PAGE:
Right to Die Cruzan Quinlan Schiavo Maynard + Quiz + Flashcards = 76 Slides

Right to Die Cruzan Quinlan Schiavo Maynard + Quiz + Flash
Right to Die Cruzan Quinlan Schiavo Maynard + Quiz + Flash
Right to Die Cruzan Quinlan Schiavo Maynard + Quiz + Flash
Right to Die Cruzan Quinlan Schiavo Maynard + Quiz + Flash
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Right to Die Cruzan Quinlan Schiavo Maynard + Quiz + Flashcards = 76 Slides In All!

The main product is the Powerpoint Presentation which discusses the cases, the state laws, and every impact the right to die issue has riased. There are also Flash Cards for complete right to die review, class discussion and/or testing. The powerpoint slides are highly visual and textual whereas the flash cards are mostly visual with some text. There is also a 20 question multiple choice quiz over the material in WORD format, answer key included. I have also included the quiz in the powerpoint show but I only counted the quiz questions as slides or pages once.

The cases discussed include: Cruzan, Quinlan, Schiavo, Maynard, Gonzales (the attempt by the attorney general to scuttle the Oregon statute), Baxter v. Montana

State law discussed includes: Vermont, Oregon, Washington and Montana

Living Will & Advanced Directives with Sample

The preview: 4 slides from presentation and 2 flashcards. There are four different images from product as thumbnails with this listing.

This product includes a FREE POSTER located here:


The author is a retired lawyer, instructor and textbook author.

excerpt Cruzan case discussion:

You might be thinking that Nancy Cruzan’s family lost this case and that Missouri won the case. You would be wrong. It looks that way and it often does. So you have to reread it very carefully and then you will understand why Nancy Cruzan died decades ago by having her feeding tube removed.

First, SCOTUS goes ahead and creates the right for her to do this, terminate her life. This is no small thing. It holds that competent persons are able to exercise the right to refuse medical treatment under the Due Process Clause and its implied right to privacy. This is why many of us now have final directive documents which state exactly what we want done. The court gave us that right that day.

But SCOTUS is not abandoning the Cruzans in their time of need. It says that the mistake the Cruzans made is that they did not come up with clear and convincing evidence. They needed more evidence than that housemate. So, say they were to find more evidence, through more people to whom Nancy expressed her final wishes, then the local court would be able to give them the order to remove the tube.

The Cruzans hurry home and find some new witnesses and evidence about Nancy’s wanting to die if she was in this condition. They apply to the lower court again for the right to remove the feeding tube. The judge listens to these new witnesses and finds their testimony “clear and convincing”. The order is issued for the removal of the feeding tube. It is removed and Nancy Cruzan dies 11 days later on December 26, 1990. SCOTUS told them how to do it on June 25, 1990. It took the Cruzans six months to get exactly what they wanted after “losing” the case. One such example of the “new” evidence which was “clear and convincing”:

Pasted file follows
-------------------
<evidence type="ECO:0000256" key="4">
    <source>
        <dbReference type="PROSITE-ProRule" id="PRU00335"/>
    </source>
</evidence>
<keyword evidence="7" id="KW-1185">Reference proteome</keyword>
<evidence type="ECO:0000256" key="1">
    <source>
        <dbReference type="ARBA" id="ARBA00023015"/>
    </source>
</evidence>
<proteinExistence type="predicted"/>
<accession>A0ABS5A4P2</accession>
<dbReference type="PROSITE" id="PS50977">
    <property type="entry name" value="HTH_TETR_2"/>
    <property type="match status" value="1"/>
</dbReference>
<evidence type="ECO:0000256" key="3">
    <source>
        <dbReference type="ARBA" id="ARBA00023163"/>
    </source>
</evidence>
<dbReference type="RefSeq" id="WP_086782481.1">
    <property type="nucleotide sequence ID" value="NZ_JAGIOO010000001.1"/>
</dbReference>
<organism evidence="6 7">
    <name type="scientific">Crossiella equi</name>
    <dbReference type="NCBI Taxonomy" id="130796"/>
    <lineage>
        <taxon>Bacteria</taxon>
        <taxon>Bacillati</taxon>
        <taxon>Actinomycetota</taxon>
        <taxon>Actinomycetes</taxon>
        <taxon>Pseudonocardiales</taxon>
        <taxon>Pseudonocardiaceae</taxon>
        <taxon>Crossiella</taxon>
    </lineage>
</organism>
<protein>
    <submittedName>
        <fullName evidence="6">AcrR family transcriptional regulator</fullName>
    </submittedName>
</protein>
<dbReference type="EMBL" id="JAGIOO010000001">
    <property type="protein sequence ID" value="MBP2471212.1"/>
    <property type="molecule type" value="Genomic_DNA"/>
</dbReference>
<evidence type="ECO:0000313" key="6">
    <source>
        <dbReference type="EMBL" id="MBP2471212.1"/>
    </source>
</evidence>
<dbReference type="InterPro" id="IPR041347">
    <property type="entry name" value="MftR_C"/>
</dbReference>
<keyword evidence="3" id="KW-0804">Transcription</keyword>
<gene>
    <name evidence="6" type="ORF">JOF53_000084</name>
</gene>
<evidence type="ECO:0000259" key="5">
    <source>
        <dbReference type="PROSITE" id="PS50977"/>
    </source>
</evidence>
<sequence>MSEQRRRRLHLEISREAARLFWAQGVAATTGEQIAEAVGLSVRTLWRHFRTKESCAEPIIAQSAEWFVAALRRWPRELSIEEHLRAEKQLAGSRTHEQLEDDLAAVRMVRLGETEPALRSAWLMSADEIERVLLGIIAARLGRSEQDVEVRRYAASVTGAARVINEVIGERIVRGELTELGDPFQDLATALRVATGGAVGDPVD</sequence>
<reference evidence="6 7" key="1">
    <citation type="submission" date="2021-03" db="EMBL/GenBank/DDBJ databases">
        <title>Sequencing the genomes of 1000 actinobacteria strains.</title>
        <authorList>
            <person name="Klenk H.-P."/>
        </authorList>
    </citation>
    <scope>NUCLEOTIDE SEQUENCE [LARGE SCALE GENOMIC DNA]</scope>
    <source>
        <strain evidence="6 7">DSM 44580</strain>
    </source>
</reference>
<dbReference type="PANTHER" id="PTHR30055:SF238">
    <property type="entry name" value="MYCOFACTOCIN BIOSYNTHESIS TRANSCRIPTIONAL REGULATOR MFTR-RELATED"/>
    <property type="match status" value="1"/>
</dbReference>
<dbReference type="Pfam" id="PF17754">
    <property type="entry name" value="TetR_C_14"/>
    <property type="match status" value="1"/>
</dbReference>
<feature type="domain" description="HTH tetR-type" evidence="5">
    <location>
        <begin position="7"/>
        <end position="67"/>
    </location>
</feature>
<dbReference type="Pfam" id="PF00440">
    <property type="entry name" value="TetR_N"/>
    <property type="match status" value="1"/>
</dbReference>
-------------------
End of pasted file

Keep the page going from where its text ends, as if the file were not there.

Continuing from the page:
Testimony from Christy, Nancy’s sister
Christy testified in court that during a conversation after the death of their grandmother in 1981, Nancy told her that there are things worse than death.

excerpt Schiavo on binding precedent:

The Schiavo case was a ferocious battle between the parents and the husband. They accused one another of just about every vile act that could be imagined. These ranged from conflict of interests to greed to murder accusations (from the parents about the husband).This was exacerbated by right to die and right to life groups becoming involved in the case as well as politicians seeking to further their careers who inserted themselves into the battle. Her husband began the battle to remove her feeding tube in 1998.

It is easy to get lost in all of this battle and fail to recognize that this case involved settled law. Both the Quinlan and Cruzan cases had established the vital constitutional principles at issue. Ultimately, Cruzan would have to be followed by the courts because it was U.S. Supreme Court binding precedent. Only that court could reverse its own position and it turned down Schiavo for review. Quinlan was only binding on New Jersey cases since it was a New Jersey Supreme Court case. Schiavo was located in Florida. It was inevitable that Cruzan would apply and that Teri Schiavo would meet the same end of life which Nancy Cruzan had met. Ultimately, her feeding tube was removed and she died in 2005.

excerpt Maynard or Oregon physician assisted suicide law:

Brittany Maynard committed suicide in 2014 at age 29. Everyone was expecting it and the state of Oregon had previously enacted a law which enabled her to do so. Maynard had brain cancer and would die an excruciating death if she let it follow its natural courses. She lived in California when she discovered this. She moved to Oregon to use its assisted suicide law. Oregon permits a terminal patient to obtain life ending drugs from her doctor. She would have to administer them to herself but this process was completely legal by Oregon statute and the statute had already been upheld (see below). No one had to wonder about what Maynard really wanted as she was quite vocal about ending her own life when her cancer entered its end stages. She had 6 months or less of life left, according to her doctor, which is a requirement of the statute.
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Right to Die Cruzan Quinlan Schiavo Maynard + Quiz + Flash
Right to Die Cruzan Quinlan Schiavo Maynard + Quiz + Flash
Right to Die Cruzan Quinlan Schiavo Maynard + Quiz + Flash
Right to Die Cruzan Quinlan Schiavo Maynard + Quiz + Flash